Best national 3-year CDs paying most since 2011
First we waited for the Federal Reserve to make its historic rate hike.
Then we waited for the holidays to pass and the banking industry to get back to work.
Now the new year is well underway, and we're still waiting for commercial banks to follow the Fed's lead and boost their savings rates.
We're looking at the same top nationally available 3-year yield we've had since summer, although now you can get it from two banks instead of one.
And it means that local deals from credit unions and community banks are still the best way to earn top dollar on your CD investments, up to 2.78% right now on 3-year certificates.
As for ripple effects from the Fed, will we see any meaningful increases this winter, or will it take the Fed's next rate hike to trigger some true improvement?
The top national deals
Since the end of July, E-Loan has stood head and shoulders above the competition for nationally available 3-year returns, with its 1.85% APY yield outpaying the runner-up by almost two tenths of a percentage point.
That peak in 36-month returns — the best national deal we'd seen in almost four years — was reached after a handful of banks started jockeying for top billing and increased the lead from 1.50% APY last spring to 1.66% APY by early summer.
That's when E-Loan stepped in, surprising everyone with a slew of dramatic rate increases that not only took command of the top rank across five CD terms, but completely quelled the competition in 3-year returns for almost six months.
Finally this week, another bank has given E-Loan some competition.
EverBank — one of the contenders in those fast and furious lead changes of early summer — has rejoined the game, upping its 36-month yield to exactly match E-Loan's.
Its minimum deposit is a modest $1,500 versus E-Loan’s $10,000 requirement. And EverBank’s early-withdrawal penalty, while fairly unfavorable at 9 months' interest, is not as harsh as E-Loan's 12-month penalty.
Of course, we had hoped for more movement than this by now. So we'll console ourselves by remembering that just a little over two years ago, the top national 3-year yield was a mere 1.40% APY.
TOP 36-MONTH CD RATES: Nationally Available Bank Deals
|State Farm Bank||1.65%||$500|
|Capital One 360||1.60%||No minimum|
|Sallie Mae Bank||1.60%||$2,500|
|Colorado Federal Savings Bank||1.60%||$5,000|
|First Internet Bank of Indiana||1.56%||$1,000|
|Barclays Bank||1.55%||No minimum|
|California First National Bank||1.55%||$5,000|
|State Bank of India - Chicago||1.51%||$2,500|
|State Bank of India - New York||1.51%||$5,000|
|AloStar Bank of Commerce||1.50%||$1,000|
|Gulf Coast Bank & Trust||1.50%||$2,000|
|North American Savings Bank||1.46%||$1,000|
Earning more with local deals
Fortunately, many savers can do better by investing through a credit union or community bank, the best of which are paying far above 2% on certificates of deposit in the 3-year range.
Two of these credit unions even offer their ranking-worthy CDs to savers nationwide:
- American Heritage Federal Credit Union's 36-month certificate is returning 2.02% APY. Membership is open to Philadelphia-area savers but also to anyone who makes a $15 donation to American Heritage’s Kids-N-Hope foundation.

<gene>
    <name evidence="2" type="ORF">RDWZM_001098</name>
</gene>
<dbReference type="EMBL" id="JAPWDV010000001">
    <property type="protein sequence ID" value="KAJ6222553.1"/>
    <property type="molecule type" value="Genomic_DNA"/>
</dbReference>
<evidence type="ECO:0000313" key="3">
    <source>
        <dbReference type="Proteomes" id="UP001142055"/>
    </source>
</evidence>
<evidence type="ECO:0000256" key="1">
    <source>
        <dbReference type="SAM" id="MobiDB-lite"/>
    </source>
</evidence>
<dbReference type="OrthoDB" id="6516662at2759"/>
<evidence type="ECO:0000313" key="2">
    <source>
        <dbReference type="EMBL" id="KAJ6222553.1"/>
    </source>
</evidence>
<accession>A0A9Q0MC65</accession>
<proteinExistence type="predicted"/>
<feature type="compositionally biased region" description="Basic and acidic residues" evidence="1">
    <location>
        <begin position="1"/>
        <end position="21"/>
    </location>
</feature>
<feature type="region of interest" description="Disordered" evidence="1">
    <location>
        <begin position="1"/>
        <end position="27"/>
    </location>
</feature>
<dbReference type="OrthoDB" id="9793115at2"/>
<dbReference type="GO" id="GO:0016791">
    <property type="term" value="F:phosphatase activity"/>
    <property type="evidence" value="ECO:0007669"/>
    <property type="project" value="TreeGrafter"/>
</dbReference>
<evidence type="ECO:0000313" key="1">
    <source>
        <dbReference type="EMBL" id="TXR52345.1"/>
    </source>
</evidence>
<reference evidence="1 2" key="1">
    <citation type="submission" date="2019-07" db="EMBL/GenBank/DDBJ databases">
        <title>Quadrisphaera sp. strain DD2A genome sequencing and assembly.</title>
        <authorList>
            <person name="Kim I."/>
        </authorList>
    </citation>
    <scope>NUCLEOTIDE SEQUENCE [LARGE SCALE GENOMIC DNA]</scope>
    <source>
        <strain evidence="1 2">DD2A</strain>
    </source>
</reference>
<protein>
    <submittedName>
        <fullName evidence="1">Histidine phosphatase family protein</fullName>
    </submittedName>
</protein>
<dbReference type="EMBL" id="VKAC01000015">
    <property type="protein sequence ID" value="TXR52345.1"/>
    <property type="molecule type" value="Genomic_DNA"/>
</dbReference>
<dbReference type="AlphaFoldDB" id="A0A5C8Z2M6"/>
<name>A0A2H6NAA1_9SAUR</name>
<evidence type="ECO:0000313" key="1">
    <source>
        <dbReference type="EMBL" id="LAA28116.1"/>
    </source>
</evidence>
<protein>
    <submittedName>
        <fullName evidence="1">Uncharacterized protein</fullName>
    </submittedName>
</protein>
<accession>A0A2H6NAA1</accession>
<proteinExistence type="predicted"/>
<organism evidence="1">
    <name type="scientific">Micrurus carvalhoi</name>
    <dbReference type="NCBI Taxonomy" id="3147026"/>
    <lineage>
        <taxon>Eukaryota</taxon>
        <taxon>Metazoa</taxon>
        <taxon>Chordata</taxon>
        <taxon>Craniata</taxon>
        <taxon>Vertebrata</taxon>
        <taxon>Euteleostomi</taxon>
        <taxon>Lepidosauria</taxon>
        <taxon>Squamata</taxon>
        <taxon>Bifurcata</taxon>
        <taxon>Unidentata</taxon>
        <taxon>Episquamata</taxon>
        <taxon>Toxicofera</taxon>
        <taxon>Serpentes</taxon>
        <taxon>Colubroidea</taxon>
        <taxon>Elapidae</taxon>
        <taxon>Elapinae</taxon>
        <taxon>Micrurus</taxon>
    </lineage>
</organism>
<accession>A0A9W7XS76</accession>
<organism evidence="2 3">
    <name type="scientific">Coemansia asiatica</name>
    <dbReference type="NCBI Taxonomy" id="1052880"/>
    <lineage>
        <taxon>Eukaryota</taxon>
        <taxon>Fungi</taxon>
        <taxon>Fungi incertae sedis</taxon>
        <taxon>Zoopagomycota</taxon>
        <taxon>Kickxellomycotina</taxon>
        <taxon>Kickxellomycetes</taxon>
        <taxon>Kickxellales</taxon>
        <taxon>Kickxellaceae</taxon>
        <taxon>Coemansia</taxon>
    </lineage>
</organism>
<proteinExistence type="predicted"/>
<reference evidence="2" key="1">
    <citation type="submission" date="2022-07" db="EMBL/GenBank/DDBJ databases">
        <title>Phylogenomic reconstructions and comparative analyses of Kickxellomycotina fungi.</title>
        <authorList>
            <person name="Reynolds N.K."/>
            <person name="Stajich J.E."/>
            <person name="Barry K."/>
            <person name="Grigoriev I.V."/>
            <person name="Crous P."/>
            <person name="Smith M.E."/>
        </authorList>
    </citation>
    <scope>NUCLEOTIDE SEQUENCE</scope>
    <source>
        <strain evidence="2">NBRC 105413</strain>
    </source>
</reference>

- Elements Financial Federal Credit Union is offering 2.00% APY on a shorter 32-month certificate, available to employees and retirees of Eli Lilly and Co., Amazon.com and Angie's List, in addition to hundreds of other organizations. Savers nationwide can also qualify by joining the nonprofit Tru Direction for a one-time fee of $5.
As usual, though, it's the truly local deals that offer the absolutely best returns — up to 2.78% right now.
TOP 3-YEAR CD RATES: Credit Union, Community Bank Deals
Following the Fed's lead — or not
Whether you qualify for a local deal or opt for a top-paying national bank, you'll definitely want to take advantage of these offers because they pay three to five times more than the current average return of 0.55% APY, according to our weekly nationwide survey of banks and thrifts.
The average return fell as low as 0.43% two summers ago before beginning a slow but steady rebound.
Unfortunately, we're still a long way from February 2007 — before reckless mortgage lending plunged us into the Great Recession — when the average return on 36-month CDs was 3.8% APY.
The Federal Reserve's subsequent efforts to rescue the economy by pushing interest rates to record lows had condemned savers to pitiful returns for almost seven years.
Then last month, the Fed finally began what is expected to be a gradual process of returning interest rates to "normal" levels over the next few years.
The initial step was a small one, an increase of just a quarter of a point in what's called the federal funds rate.
That's what commercial banks pay to borrow money from each other through the Fed. It's the financial lever the nation’s bank for banks uses to control interest rates throughout the economy.
It's unknown — even by the Fed, which relies heavily on the latest economic data leading up to each rate decision — how many additional increases we'll see in 2016.
The Fed's committee had previously indicated that four quarter-point increases over the course of the year seemed likely.
But that was before global security concerns hit the front pages this week, causing some Wall Street analysts to bet on June for the next Fed rate hike, rather than the previously anticipated March.
Whenever it happens, one thing sadly seems clear: It's going to take more than a single nudge from the Fed to get banks to move off the dime in normalizing their own rate sheets.